25.Arrays Implementation of Arrays Access function maps subscript expressions to an address in the array Single-dimensioned array address(list[k]) = address(list[lower_bound]) + (k-1)*element_size = (address[lower_bound] – element_size) + (k * element_size) Multi-dimensional arrays Row major order: 3, 4, 7, 6, 2, 5, 1, 3, 8 Column major order 3, 6, 1, 4, 2, 3, 7, 5, 8 4 7 2 5 1 3 8

26.Associative Arrays An unordered collection of data elements that are indexed by an equal number of values called keys also known as hashes Design Issues: What is the form of references to elements? Is the size static or dynamic?

27.Associative Arrays Structure and Operations in Perl Names begin with % Literals are delimited by parentheses %hi_temps = ("Monday" => 77, "Tuesday" => 79,…); Subscripting is done using braces and keys e.g., $hi_temps{"Wednesday"} = 83; Elements can be removed with delete e.g., delete $hi_temps{"Tuesday"};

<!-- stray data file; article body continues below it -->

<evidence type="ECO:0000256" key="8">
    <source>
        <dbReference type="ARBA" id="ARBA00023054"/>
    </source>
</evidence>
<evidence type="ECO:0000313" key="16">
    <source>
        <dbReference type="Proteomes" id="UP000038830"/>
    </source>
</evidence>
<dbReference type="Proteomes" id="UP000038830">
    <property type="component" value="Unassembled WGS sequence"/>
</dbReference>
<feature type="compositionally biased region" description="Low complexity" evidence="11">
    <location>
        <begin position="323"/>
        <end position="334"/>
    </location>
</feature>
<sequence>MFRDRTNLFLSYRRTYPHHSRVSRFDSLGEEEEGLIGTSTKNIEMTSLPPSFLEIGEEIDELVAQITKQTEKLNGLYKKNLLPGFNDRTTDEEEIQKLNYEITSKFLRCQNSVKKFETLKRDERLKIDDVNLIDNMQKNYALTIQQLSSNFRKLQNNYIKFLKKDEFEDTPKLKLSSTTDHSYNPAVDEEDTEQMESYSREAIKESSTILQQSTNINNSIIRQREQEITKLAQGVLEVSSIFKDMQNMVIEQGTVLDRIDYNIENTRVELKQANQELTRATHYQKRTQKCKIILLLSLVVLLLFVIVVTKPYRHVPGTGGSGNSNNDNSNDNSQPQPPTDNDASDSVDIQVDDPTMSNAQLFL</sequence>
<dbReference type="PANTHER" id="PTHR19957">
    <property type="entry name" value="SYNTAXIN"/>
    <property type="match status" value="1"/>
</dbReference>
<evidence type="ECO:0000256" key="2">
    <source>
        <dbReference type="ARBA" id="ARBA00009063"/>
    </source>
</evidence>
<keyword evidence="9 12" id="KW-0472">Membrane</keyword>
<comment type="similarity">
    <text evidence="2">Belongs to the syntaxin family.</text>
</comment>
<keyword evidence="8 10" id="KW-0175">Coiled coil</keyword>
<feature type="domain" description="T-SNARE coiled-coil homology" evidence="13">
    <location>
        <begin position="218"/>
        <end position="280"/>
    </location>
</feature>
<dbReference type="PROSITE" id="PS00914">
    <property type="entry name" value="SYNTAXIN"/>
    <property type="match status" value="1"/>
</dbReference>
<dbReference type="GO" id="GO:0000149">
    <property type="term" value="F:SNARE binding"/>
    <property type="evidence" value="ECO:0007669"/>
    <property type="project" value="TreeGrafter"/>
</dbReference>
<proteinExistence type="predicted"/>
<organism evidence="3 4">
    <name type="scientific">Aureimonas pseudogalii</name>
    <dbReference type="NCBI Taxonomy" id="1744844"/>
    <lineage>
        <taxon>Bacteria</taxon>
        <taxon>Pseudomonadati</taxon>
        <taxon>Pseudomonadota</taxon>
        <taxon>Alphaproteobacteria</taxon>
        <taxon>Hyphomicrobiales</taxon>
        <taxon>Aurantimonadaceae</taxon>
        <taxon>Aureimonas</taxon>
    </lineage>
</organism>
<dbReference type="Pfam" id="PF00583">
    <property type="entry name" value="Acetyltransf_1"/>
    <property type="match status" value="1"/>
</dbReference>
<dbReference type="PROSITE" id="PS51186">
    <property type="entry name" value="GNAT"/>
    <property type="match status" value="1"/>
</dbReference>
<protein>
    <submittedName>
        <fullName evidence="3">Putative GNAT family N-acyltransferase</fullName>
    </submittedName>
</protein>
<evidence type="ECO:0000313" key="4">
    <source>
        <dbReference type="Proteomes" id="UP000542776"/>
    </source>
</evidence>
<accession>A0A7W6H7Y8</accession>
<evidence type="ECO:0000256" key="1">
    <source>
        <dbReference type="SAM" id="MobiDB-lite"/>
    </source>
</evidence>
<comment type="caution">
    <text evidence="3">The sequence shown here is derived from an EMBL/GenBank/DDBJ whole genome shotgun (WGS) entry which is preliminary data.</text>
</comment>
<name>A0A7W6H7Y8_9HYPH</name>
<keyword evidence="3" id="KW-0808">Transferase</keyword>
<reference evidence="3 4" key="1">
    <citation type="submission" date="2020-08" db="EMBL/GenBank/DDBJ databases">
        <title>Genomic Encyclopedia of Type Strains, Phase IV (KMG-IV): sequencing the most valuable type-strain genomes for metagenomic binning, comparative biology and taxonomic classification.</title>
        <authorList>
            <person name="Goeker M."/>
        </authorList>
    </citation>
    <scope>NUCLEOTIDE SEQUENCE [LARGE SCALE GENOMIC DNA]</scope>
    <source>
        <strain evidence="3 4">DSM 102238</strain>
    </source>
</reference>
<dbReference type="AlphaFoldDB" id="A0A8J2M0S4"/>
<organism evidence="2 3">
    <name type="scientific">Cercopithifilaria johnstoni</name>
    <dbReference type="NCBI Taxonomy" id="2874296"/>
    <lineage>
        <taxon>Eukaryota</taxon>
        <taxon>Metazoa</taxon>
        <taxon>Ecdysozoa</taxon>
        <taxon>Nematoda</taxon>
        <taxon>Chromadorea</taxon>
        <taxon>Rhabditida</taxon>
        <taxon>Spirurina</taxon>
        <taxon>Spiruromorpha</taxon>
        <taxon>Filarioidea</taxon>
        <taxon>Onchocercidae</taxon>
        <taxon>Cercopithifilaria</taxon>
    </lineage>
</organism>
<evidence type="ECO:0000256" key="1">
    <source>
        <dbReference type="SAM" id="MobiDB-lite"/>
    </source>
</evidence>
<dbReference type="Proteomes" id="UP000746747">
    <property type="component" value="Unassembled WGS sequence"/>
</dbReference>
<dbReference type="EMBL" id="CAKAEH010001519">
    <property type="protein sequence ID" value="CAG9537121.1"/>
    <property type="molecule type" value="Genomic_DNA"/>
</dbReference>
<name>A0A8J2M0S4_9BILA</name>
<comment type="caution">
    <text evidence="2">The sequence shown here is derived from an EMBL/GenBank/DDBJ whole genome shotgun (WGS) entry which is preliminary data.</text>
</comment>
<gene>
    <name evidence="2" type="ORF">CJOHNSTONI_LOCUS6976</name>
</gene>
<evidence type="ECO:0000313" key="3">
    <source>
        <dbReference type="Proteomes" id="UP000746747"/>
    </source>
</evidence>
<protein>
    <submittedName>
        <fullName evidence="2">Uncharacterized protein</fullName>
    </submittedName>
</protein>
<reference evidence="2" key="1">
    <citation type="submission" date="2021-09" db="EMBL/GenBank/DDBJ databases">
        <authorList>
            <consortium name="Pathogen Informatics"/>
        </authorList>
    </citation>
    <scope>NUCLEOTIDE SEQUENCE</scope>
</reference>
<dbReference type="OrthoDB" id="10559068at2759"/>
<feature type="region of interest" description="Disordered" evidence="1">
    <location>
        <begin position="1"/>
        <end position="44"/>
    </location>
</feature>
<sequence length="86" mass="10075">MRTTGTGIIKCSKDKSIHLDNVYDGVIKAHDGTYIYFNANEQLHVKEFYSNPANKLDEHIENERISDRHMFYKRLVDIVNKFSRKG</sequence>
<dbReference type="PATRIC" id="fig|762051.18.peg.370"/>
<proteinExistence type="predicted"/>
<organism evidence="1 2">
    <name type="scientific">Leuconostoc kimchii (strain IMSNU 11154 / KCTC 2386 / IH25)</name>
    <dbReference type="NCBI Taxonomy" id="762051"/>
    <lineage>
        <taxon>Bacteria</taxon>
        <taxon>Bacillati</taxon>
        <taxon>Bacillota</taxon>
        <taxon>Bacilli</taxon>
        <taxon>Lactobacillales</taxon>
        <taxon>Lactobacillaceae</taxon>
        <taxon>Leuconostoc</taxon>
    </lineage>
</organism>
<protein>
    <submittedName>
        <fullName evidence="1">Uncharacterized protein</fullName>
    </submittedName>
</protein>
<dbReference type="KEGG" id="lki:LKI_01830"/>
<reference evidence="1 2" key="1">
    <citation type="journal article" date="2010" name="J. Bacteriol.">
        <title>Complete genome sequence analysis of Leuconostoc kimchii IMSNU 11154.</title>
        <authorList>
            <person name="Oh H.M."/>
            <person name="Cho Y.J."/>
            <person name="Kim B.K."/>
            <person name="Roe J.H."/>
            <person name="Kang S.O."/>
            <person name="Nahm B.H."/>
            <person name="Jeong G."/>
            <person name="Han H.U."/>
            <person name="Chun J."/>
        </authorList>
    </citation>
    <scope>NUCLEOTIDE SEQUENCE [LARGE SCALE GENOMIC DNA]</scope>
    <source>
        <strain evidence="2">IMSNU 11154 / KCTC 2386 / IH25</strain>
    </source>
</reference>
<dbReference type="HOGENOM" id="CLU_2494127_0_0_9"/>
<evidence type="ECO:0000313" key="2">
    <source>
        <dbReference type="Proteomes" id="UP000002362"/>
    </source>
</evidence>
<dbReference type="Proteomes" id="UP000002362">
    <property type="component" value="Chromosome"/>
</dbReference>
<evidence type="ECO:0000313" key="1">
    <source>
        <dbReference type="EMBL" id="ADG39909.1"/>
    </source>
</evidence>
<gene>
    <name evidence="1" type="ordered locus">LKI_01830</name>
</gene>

28.Records A (possibly heterogeneous) aggregate of data elements in which the individual elements are identified by names Design Issues: What is the form of references? What unit operations are defined?

29.Records Record Definition Syntax COBOL uses level numbers to show nested records; others use recursive definitions COBOL 01 EMPLOYEE-RECORD. 02 EMPLOYEE-NAME. 05 FIRST PICTURE IS X(20). 05 MIDDLE PICTURE IS X(10). 05 LAST PICTURE IS X(20). 02 HOURLY-RATE PICTURE IS 99V99. Level numbers (01,02,05) indicate their relative values in the hierarchical structure of the record PICTURE clause show the formats of the field storage locations X(20): 20 alphanumeric characters 99V99: four decimal digits with decimal point in the middle